Daily Progress, Jacksonville, TX

September 9, 2013

Readers weigh in on Yum Yums situation


Jacksonville Daily Progress

JACKSONVILLE — I would like to respond to those who do not believe the City of Jacksonville should pay to raze the Yum Yum's building downtown. The downtown area should be the centerpiece of any city. If your downtown area looks like a demilitarized zone what does that say about your town's economic viability? What about the city's responsibility to keep property values up? It's bad enough that so many of our older neighborhoods are marred by houses that the slumlords have failed to maintain. These small-town land barons have taken the personal responsibility of putting a 'for sale by owner' sign in front of these hovels. What does that do to help the value of the house next to it? One house can ruin a street. Is that what people want to happen to the downtown area? I am in no way suggesting that the city of Jacksonville demolish every blight on this town. If they wanted to put a lien against Yum's Yum's property to cover the cost of the demolition then I would be in agreement.  

All I know is that when someone is unwilling or unable to take personal responsibility for the condition of their property then it is up to the City to do what is best for the community. Letting the majority suffer just to keep one person from benefitting unfairly from the public's money is an impractical, narrow, and destructive way of thinking. The downtown area is not a private neighborhood where we can hide our shameful condition. It should be the jewel of our town, a beacon of commerce. I don't know where my contribution to the Keep Jacksonville Beautiful fund goes, but I would be willing to pay more than $1 if I saw less 'Make Jacksonville Glitter' signs and more bulldozing.

Christy Wheeler

Jacksonville



I always loved Paul Harvey’s “The rest of the story” and I have watched with interest the Facebook war over the old Yum Yum’s building downtown and held my tongue. I think it is now time for the rest of the story. As a taxpayer and a citizen of Jacksonville I think it is also time to inject a few facts into the argument.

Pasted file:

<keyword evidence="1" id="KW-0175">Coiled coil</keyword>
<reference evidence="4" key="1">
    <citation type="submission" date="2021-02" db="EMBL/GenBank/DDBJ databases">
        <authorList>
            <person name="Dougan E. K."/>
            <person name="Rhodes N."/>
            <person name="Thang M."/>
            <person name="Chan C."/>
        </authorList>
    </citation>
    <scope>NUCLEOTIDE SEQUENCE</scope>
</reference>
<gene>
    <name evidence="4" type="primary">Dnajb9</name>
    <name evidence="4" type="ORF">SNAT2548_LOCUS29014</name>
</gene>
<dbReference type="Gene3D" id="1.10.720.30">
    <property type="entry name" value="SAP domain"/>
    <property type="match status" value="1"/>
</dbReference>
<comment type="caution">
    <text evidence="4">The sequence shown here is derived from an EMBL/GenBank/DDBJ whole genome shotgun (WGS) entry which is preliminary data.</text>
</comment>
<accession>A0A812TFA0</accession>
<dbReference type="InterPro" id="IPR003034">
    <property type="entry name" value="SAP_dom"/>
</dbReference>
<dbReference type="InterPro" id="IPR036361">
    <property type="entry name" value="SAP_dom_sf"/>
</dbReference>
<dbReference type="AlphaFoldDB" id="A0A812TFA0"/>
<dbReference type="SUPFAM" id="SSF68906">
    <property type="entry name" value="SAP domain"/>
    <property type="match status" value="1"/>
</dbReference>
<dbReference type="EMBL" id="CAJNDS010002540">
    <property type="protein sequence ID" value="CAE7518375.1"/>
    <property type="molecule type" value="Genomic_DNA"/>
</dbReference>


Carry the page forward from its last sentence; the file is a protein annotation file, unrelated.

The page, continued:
First, the City Council is not ignoring the issue. Because there may be asbestos in the building it requires a permit and testing from the State of Texas to move any of the rubble. When the city was removing the high walls as a safety hazard they were required to go to Austin to get a permit even though it was a safety hazard. The fines for failing to do so are exorbitant. Do you want your tax dollars to go to fines or would you rather see the property owner or lien holder do what is right and clean up their own property?

As much as I admire and respect the attitude of people who have volunteered to help with the clean up, without the proper permits and even more important, the proper knowledge to deal with a possible asbestos issue the fines would still fall on the city.

The city has already spent over eleven thousand dollars on the safety aspects of this building. A total clean up would cost another sixty or seventy thousand of your tax dollars and the city (you and I) would see nothing for our cost and the person who owns the note or property would have a costly asbestos clean up financed on our back because they didn’t or don’t have insurance. That doesn’t seem like a responsible use of my tax dollars. How about you?

I get weary of hearing the entire doomsday crowd and naysayers talk about our council, our manager and our staff and our city. I suggest that the simplest fix for most problems in Jacksonville is to get the facts because as surprising as it might seem there are people in this world who have their own agenda. My agenda is simply to preserve my tax dollars for things the whole city benefits from and not just a few who might want us to pay for their mistakes.

And the rest of the story is this business had no insurance while it operated and a rather large note at the bank which has subsequently been bought for one dollar. That’s a pretty sweet deal. Buy the note for one dollar, clean up the property on the taxpayer’s dime and then foreclose the note. Good Day!

Reece Daniel

Jacksonville, Texas